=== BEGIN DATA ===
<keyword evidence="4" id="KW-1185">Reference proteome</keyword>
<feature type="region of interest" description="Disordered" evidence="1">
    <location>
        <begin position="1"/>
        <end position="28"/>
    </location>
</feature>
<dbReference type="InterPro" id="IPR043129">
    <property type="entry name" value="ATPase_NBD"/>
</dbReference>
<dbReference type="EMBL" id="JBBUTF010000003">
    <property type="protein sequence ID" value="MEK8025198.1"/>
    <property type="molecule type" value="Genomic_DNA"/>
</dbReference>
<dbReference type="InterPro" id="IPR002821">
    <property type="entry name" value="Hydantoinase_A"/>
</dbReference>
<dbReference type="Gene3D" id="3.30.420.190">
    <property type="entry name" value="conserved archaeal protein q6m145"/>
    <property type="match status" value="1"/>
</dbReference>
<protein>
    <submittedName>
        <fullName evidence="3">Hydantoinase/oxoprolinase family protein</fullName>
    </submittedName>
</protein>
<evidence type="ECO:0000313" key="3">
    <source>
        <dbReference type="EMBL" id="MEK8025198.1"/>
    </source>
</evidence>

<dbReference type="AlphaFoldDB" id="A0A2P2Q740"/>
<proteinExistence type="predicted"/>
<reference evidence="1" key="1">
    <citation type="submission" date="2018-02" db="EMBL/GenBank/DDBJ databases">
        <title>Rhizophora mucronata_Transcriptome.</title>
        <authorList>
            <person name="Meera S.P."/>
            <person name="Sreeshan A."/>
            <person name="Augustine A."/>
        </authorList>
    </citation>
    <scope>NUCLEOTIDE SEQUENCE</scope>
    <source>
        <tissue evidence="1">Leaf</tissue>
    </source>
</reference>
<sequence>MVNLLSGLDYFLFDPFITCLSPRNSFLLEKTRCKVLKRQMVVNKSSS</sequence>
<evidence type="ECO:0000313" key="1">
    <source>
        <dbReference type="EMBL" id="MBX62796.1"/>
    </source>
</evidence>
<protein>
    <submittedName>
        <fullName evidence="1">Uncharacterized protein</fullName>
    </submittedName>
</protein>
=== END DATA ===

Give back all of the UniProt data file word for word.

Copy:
<keyword evidence="4" id="KW-1185">Reference proteome</keyword>
<feature type="region of interest" description="Disordered" evidence="1">
    <location>
        <begin position="1"/>
        <end position="28"/>
    </location>
</feature>
<dbReference type="InterPro" id="IPR043129">
    <property type="entry name" value="ATPase_NBD"/>
</dbReference>
<dbReference type="EMBL" id="JBBUTF010000003">
    <property type="protein sequence ID" value="MEK8025198.1"/>
    <property type="molecule type" value="Genomic_DNA"/>
</dbReference>
<dbReference type="InterPro" id="IPR002821">
    <property type="entry name" value="Hydantoinase_A"/>
</dbReference>
<dbReference type="Gene3D" id="3.30.420.190">
    <property type="entry name" value="conserved archaeal protein q6m145"/>
    <property type="match status" value="1"/>
</dbReference>
<protein>
    <submittedName>
        <fullName evidence="3">Hydantoinase/oxoprolinase family protein</fullName>
    </submittedName>
</protein>
<evidence type="ECO:0000313" key="3">
    <source>
        <dbReference type="EMBL" id="MEK8025198.1"/>
    </source>
</evidence>

<dbReference type="AlphaFoldDB" id="A0A2P2Q740"/>
<proteinExistence type="predicted"/>
<reference evidence="1" key="1">
    <citation type="submission" date="2018-02" db="EMBL/GenBank/DDBJ databases">
        <title>Rhizophora mucronata_Transcriptome.</title>
        <authorList>
            <person name="Meera S.P."/>
            <person name="Sreeshan A."/>
            <person name="Augustine A."/>
        </authorList>
    </citation>
    <scope>NUCLEOTIDE SEQUENCE</scope>
    <source>
        <tissue evidence="1">Leaf</tissue>
    </source>
</reference>
<sequence>MVNLLSGLDYFLFDPFITCLSPRNSFLLEKTRCKVLKRQMVVNKSSS</sequence>
<evidence type="ECO:0000313" key="1">
    <source>
        <dbReference type="EMBL" id="MBX62796.1"/>
    </source>
</evidence>
<protein>
    <submittedName>
        <fullName evidence="1">Uncharacterized protein</fullName>
    </submittedName>
</protein>